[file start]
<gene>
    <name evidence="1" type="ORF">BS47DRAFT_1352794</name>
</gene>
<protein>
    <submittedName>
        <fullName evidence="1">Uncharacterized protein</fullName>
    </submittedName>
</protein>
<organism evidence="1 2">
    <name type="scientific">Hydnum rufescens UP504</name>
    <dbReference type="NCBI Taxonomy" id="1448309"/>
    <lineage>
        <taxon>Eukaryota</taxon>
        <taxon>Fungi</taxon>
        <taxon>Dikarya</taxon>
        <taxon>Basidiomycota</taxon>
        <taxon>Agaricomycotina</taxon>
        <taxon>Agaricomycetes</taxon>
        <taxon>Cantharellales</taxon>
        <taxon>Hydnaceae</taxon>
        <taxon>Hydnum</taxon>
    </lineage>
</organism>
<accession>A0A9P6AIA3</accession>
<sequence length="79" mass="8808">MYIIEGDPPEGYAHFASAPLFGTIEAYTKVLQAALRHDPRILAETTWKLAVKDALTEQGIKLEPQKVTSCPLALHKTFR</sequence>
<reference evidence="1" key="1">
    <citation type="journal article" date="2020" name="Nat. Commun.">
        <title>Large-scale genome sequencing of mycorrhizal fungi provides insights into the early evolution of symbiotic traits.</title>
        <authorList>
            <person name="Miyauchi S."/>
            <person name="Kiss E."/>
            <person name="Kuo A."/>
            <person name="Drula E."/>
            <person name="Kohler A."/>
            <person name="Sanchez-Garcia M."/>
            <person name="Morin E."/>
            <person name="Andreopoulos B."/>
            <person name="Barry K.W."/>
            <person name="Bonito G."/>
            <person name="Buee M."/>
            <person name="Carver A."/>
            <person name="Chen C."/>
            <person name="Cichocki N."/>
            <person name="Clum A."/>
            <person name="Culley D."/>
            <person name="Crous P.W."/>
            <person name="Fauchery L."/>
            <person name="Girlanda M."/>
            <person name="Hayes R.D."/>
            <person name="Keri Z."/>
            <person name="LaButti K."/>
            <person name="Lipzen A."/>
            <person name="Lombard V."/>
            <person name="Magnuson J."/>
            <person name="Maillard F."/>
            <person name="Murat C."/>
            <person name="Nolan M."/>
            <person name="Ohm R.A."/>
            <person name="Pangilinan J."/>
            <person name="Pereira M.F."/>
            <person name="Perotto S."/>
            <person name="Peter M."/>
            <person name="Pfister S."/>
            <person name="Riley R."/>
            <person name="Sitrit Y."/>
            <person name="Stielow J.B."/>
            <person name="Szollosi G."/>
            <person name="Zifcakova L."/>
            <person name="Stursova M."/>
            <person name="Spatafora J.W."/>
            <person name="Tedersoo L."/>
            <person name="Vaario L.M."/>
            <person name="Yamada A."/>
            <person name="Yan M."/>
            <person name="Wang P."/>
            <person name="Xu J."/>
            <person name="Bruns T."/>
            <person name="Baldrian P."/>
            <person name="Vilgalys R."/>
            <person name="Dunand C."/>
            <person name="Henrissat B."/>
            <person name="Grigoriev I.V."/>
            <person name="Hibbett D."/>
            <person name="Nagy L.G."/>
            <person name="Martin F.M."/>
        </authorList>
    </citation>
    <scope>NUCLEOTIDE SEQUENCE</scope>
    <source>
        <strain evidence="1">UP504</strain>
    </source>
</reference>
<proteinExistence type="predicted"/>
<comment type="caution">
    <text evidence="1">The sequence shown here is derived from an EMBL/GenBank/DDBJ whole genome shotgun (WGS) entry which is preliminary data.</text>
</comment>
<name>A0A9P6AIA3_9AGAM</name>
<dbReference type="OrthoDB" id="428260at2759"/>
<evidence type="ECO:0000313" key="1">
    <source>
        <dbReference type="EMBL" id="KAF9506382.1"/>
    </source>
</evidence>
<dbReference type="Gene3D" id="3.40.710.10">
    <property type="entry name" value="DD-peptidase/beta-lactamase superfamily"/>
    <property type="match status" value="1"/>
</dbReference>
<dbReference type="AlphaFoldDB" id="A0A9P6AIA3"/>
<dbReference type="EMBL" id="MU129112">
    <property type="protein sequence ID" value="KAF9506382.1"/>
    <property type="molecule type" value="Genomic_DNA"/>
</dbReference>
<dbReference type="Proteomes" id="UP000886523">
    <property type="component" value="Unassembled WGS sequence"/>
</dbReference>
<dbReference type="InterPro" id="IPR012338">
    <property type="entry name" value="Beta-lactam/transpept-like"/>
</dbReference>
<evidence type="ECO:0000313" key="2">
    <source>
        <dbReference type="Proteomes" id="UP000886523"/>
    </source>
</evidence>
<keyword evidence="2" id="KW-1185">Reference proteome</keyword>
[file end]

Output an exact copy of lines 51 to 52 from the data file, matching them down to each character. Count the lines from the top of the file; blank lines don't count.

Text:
            <person name="LaButti K."/>
            <person name="Lipzen A."/>